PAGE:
“I didn’t know it at the time, but I was doing research. That is what research is: you’re curious or irritated by something; you want to understand it and make up questions.” The Steiner-Lehmus theorem had “got me really curious about math.”
So did an experiment Steven and his fellow students had done in science class the year before. A pendulum is a weight that swings at the end of a string. The students in Robert DiCurcio’s class took pendulums of different lengths, timed 10 swings of the pendulum at each length, and graphed their results. “After maybe four or five dots, I could see a pattern emerging on the graph paper which surprised me very much.” A curve took shape before his eyes, showing how the time for 10 swings depends on the pendulum’s length. “I felt a sudden chill when I realized that the pendulum is following a parabola — that there is an invisible world here that I have suddenly seen.”
He had learned about parabolas in algebra class. “I got a feeling almost like this sense that there’s someone standing behind you and the hairs on the back of your neck start bristling — a creepy feeling, like a presence. Also a feeling of awe — that the pendulum somehow knows algebra.” Here was another reason to pursue the kind of learning that his pre-calculus teacher would inspire him to do. “I started to understand in a flash that the world is ruled by patterns … but some of them are hidden unless you know math.”
“Math underlies the laws of nature: I got captivated by this idea.” Eventually this led to a focus on sleep, which Strogatz studied while working on his doctorate, at Harvard University. “The pendulum is a time-keeper in grandfather clocks” and this “led me into sleep research.”
Human beings have evolved to sleep at night and be awake during the day: we are “diurnal.” And, like many other forms of life on this planet, we have bodies whose systems follow cycles that repeat every 24-25 hours. This is called our “circadian rhythm.” Strogatz explains this as follows: “We live on a planet that rotates on its axis once a day. Somehow that basic fact of life on Earth is built into the deepest part of our biology.”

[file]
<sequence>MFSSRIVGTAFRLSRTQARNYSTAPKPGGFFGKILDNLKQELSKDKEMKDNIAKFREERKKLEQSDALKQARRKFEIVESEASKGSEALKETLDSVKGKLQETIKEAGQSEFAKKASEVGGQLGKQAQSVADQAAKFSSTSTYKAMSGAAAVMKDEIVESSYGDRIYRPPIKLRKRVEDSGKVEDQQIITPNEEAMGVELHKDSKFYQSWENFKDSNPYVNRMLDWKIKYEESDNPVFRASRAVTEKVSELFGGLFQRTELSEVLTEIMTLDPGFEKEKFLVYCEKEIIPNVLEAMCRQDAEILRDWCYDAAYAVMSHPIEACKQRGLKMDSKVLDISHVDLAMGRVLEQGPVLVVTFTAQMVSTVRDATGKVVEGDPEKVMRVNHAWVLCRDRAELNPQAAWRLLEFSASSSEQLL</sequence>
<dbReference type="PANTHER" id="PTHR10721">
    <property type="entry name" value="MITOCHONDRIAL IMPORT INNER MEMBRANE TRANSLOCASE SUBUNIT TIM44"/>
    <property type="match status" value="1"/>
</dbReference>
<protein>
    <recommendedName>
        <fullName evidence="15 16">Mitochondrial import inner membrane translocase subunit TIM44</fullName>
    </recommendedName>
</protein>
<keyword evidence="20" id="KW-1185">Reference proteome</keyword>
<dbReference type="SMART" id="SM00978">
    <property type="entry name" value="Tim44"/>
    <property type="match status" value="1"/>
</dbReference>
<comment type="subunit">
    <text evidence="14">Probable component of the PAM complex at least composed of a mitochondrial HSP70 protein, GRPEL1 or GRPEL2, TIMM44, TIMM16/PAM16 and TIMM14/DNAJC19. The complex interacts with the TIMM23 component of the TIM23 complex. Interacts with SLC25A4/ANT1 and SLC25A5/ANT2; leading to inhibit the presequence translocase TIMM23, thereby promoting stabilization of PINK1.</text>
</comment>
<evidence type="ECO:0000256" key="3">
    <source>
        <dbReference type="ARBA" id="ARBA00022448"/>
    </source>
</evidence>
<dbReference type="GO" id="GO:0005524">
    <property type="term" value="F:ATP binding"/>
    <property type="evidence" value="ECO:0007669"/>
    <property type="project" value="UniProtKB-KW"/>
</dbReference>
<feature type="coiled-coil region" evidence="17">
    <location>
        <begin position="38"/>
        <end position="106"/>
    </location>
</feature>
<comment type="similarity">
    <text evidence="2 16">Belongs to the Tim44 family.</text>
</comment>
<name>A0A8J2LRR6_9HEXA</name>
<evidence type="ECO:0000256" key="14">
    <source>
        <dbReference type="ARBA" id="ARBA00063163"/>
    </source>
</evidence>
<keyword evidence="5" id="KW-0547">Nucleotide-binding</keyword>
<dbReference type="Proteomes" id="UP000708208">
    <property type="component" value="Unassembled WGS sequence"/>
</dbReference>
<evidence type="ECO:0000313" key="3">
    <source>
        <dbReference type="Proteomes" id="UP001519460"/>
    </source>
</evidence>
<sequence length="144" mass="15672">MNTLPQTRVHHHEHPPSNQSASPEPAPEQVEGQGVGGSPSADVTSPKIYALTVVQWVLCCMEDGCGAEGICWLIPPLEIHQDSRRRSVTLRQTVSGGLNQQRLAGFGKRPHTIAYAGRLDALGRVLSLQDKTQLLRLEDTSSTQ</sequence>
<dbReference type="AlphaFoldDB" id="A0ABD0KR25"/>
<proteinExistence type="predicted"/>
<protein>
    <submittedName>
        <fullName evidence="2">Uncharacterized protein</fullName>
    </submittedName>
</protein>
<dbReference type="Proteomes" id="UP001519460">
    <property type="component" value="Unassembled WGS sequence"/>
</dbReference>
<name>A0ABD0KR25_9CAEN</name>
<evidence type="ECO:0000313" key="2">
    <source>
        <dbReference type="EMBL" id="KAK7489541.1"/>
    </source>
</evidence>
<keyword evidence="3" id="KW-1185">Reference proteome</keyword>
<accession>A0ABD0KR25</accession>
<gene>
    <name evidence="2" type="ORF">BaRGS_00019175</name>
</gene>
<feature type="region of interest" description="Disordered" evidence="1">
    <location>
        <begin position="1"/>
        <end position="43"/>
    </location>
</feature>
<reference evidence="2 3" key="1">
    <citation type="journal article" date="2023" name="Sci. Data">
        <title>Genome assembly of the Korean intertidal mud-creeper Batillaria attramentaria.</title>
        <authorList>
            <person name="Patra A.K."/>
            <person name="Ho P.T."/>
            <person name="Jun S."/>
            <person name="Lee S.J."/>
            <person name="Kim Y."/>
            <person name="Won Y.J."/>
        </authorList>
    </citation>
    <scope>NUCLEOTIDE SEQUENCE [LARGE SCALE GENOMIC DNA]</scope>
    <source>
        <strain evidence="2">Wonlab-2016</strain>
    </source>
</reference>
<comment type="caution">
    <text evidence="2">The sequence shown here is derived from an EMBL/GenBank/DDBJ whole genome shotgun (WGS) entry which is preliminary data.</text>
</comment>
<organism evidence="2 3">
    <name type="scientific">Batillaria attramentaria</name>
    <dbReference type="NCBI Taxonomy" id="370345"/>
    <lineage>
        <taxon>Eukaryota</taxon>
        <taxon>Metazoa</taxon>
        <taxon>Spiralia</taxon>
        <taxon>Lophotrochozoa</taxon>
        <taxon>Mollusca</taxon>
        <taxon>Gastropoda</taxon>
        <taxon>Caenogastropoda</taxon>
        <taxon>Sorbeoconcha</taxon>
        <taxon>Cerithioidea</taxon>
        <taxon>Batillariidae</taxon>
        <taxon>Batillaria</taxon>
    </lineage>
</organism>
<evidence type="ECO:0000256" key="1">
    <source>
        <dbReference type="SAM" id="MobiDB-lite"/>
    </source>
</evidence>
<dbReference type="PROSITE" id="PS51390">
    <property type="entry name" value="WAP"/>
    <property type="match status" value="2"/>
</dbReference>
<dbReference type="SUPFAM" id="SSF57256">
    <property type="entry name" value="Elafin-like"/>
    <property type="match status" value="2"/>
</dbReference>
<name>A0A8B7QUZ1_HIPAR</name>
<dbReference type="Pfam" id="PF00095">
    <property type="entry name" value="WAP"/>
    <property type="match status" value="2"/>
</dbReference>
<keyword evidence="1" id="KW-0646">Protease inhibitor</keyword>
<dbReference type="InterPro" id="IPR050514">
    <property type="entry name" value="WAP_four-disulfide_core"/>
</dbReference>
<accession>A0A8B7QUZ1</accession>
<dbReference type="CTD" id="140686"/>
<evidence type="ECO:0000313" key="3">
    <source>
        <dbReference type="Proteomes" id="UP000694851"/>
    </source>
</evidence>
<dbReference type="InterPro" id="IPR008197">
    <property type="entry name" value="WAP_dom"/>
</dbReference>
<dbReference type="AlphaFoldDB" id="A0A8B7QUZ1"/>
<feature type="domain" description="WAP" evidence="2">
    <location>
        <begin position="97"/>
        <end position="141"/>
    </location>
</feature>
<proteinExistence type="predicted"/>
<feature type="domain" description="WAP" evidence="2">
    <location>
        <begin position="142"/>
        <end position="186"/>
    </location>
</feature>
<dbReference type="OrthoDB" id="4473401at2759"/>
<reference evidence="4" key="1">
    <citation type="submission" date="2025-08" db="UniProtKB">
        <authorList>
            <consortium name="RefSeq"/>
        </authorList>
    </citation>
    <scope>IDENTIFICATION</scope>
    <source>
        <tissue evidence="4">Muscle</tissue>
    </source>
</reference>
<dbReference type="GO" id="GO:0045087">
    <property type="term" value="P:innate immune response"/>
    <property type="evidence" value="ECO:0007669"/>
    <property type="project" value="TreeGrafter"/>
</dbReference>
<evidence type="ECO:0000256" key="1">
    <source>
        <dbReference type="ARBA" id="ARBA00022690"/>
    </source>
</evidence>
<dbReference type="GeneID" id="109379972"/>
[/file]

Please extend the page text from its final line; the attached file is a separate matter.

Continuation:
But some nurses, police officers, fire-fighters, submarine operators, and people in many other professions must stay awake at night and sleep during the day, following a “nocturnal” schedule. “What happens when people live on strange schedules?” wondered Strogatz. How do unusual sleep schedules affect people’s circadian rhythms?
NASA was also interested in this question in the 1960s, while preparing to send astronauts into outer space, where the daily schedule set for us on Earth by the Sun would not apply. “Would the astronauts get very sick? Be able to survive? Be fine?” Scientists in the ‘60s found ways of imitating the outer space experience. They sent people (often themselves) deep into caves, where they could not tell when the sun was up or when it was night. In those caves, “it’s dark and there are rodents running around and bats dropping guano. Brave scientists … went into these caves and lived there for up to six months.”